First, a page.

Celebrate National Fossil Day—a celebration organized by the National Park Service—by taking a closer look at museum fossils with Harvard paleontologists. What can we see on ancient seafloors? How do modern animals help us understand extinct animals? What fossils still amaze scientists? What is it like to be a practicing paleontologist? Bring your curiosity and questions to this online event for all ages!

    Learn more about and RSVP for National...

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    James Baldwin: The Making of an American Icon

    Location: 

    Radcliffe Institute for Advanced Study at Harvard—Online

    Robert F. Reid-Pharr is a professor of studies of women, gender, and sexuality and of African and African American studies at Harvard University. During his Radcliffe fellowship year, Reid-Pharr is completing a draft of "James Baldwin: The Making of an American Icon." Drawing heavily on archival materials housed at the Schomburg Center for Research in Black Culture and the Houghton and Beinecke Libraries of Harvard and Yale Universities, the book follows the story of Baldwin’s life from birth to death. Join Reid-Pharr as he explores how Baldwin achieved his celebrity status and why...

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    Science and Cooking Public Lecture: “Honorary Book Celebration Lecture”

    Location: 

    Online Event

    The lectures pair Harvard professors with celebrated food experts and renowned chefs to showcase the science behind different culinary techniques. The series is based on the Harvard course “Science and Cooking: From Haute Cuisine to the Science of Soft Matter,” but public lectures do not replicate course content.

    Each presentation will begin with a 15-minute lecture about the scientific topics from that week’s class by a faculty member from the Harvard course. This week's topic is "Honorary Book Celebration Lecture."

    ...

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    Science and Cooking Public Lecture: “Honorary Book Celebration Lecture”

    Location: 

    Online Event

    The lectures pair Harvard professors with celebrated food experts and renowned chefs to showcase the science behind different culinary techniques. The series is based on the Harvard course “Science and Cooking: From Haute Cuisine to the Science of Soft Matter,” but public lectures do not replicate course content.

    Each presentation will begin with a 15-minute lecture about the scientific topics from that week’s class by a faculty member from the Harvard course. This week's topic is "Honorary Book Celebration Lecture."

    ...

    Read more about Science and Cooking Public Lecture: “Honorary Book Celebration Lecture”

    The Enduring Legacy of Slavery and Racism in the North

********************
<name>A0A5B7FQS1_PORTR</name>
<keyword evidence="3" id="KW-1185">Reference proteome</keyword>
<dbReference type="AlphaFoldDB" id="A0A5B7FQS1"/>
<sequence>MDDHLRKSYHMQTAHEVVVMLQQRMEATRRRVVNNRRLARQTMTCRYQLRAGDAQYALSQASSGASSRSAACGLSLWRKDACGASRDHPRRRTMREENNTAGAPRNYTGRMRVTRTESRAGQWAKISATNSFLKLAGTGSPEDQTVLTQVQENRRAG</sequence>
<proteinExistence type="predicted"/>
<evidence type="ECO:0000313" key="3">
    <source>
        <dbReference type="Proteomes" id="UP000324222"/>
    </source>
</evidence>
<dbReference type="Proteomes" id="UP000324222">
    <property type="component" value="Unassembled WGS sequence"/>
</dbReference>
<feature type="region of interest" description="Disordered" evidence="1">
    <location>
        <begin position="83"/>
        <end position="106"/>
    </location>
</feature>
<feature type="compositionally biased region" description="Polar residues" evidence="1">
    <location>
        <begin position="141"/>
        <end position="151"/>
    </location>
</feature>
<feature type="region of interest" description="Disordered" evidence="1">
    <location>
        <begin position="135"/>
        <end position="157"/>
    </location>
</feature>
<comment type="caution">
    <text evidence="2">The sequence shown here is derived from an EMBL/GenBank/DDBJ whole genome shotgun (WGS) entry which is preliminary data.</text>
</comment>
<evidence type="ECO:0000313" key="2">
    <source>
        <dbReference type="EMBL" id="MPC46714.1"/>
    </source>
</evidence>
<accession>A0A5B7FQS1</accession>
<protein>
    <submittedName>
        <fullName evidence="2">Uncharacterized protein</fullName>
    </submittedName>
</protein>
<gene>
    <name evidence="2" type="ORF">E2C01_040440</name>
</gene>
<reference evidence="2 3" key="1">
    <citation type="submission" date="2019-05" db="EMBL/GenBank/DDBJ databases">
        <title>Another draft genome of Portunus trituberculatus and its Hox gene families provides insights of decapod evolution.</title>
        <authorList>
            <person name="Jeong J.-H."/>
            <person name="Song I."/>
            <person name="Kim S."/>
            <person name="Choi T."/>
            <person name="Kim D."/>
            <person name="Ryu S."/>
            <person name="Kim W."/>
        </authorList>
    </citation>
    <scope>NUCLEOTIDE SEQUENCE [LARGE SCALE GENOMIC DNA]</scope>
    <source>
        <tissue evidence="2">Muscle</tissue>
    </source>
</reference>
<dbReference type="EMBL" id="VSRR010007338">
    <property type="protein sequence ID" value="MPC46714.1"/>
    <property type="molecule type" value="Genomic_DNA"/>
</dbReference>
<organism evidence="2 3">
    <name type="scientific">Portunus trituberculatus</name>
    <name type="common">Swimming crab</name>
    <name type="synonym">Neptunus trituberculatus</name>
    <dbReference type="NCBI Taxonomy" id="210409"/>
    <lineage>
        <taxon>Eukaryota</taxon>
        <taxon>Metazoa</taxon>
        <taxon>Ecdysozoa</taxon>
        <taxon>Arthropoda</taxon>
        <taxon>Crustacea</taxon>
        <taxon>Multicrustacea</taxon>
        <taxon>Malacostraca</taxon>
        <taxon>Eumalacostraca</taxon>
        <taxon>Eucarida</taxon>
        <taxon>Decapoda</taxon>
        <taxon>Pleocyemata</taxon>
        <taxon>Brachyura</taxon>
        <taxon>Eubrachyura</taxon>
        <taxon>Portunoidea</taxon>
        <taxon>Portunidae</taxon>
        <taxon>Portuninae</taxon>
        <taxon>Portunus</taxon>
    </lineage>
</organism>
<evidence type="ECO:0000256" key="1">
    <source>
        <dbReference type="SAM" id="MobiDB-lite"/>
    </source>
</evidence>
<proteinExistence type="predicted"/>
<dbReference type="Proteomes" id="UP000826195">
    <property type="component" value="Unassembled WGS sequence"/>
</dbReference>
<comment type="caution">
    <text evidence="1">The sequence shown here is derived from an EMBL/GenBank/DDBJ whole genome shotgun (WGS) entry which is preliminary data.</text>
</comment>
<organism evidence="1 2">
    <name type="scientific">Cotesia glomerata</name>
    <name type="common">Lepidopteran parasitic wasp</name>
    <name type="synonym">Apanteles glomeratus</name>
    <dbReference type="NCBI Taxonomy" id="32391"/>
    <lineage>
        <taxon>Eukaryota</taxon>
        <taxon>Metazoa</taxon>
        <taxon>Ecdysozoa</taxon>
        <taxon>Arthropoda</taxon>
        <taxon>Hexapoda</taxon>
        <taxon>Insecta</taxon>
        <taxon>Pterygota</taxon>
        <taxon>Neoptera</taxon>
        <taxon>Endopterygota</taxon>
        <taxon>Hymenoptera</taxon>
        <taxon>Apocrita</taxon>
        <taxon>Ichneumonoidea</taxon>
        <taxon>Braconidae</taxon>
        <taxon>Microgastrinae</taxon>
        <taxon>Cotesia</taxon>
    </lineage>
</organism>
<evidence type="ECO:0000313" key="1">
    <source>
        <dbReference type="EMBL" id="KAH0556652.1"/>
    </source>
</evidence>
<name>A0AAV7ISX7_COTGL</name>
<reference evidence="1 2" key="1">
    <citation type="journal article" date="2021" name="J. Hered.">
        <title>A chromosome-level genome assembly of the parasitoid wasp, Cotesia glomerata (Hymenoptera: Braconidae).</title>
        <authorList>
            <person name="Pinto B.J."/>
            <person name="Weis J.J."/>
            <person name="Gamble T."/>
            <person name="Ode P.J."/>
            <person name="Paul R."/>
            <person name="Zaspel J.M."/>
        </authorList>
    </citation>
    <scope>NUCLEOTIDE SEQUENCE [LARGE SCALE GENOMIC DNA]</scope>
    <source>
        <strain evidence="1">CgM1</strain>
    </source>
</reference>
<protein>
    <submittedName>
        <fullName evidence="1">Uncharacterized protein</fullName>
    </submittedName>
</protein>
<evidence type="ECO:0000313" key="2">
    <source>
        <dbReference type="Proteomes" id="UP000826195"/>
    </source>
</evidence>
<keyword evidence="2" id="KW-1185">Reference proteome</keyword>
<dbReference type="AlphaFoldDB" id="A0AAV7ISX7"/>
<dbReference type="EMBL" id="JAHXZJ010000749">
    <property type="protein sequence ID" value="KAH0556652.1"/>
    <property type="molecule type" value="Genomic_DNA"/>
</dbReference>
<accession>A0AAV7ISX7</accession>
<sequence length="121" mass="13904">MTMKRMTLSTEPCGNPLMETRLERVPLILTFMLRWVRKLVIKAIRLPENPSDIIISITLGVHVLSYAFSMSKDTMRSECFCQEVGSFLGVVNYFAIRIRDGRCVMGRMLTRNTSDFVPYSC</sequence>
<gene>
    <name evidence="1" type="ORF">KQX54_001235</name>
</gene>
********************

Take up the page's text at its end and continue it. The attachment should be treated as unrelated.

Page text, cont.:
Location: 

    Radcliffe Institute for Advanced Study at Harvard—Online

    Although Massachusetts formally abolished slavery in 1783, the visible and invisible presence of slavery continued in the Commonwealth and throughout New England well into the 19th century. Harvard professor Louis Agassiz’s theory about human origins is but one example of the continued presence and institutionalization of racism in the North.

    Taking as a starting point the new book To Make Their Own Way in the World: The Enduring Legacy of the Zealy Daguerreotypes, this panel of experts will examine the role and impact of slavery in the North and discuss the influence...

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    On Account of Sex (1920)

    Location: 

    Radcliffe Institute for Advanced Study at Harvard—Online

    The passage of the 19th Amendment in 1920 did not "give" women the vote. Rather, it established a negative: that the right to vote could not be abridged on account of sex alone. This session brings together diverse participants who will each illuminate one facet of women’s political history at this key transitional moment. Together, participants will emphasize the radical achievement of the amendment, exploring the full implications of what it meant to remove sex as a barrier to voting, which resulted in the largest-ever one-time expansion of the electorate and mobilized a...

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    When “Stay at Home” Isn’t Safe: Domestic Violence During COVID-19

    Location: 

    Online Event

    Although communities have been asked to stay home to stay safe, for many domestic violence victims, home can be a dangerous place. Spikes in intimate partner violence (IPV) and child abuse have been noted across the country and around the world since the onset of the COVID-19 stay-at-home directives as victims and witnesses of IPV and child abuse find themselves isolated within their homes and confronted with difficult decisions about when and how to seek care or shelter. In this Radcliffe webinar, scholars, public officials, community activists, and...

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    Rethinking Pei: A Centenary Symposium

    Location: 

    Harvard University Graduate School of Design, Gund Hall, Piper Auditorium, 48 Quincy Street, Cambridge

    The two-day symposium will include panel discussions and scholarly presentations that showcase new research on Pei’s manifold contributions to the built environment. Notable alumni from Pei’s office, including William Pedersen, will discuss the emergence of a new kind of architectural practice in the postwar era.... Read more about Rethinking Pei: A Centenary Symposium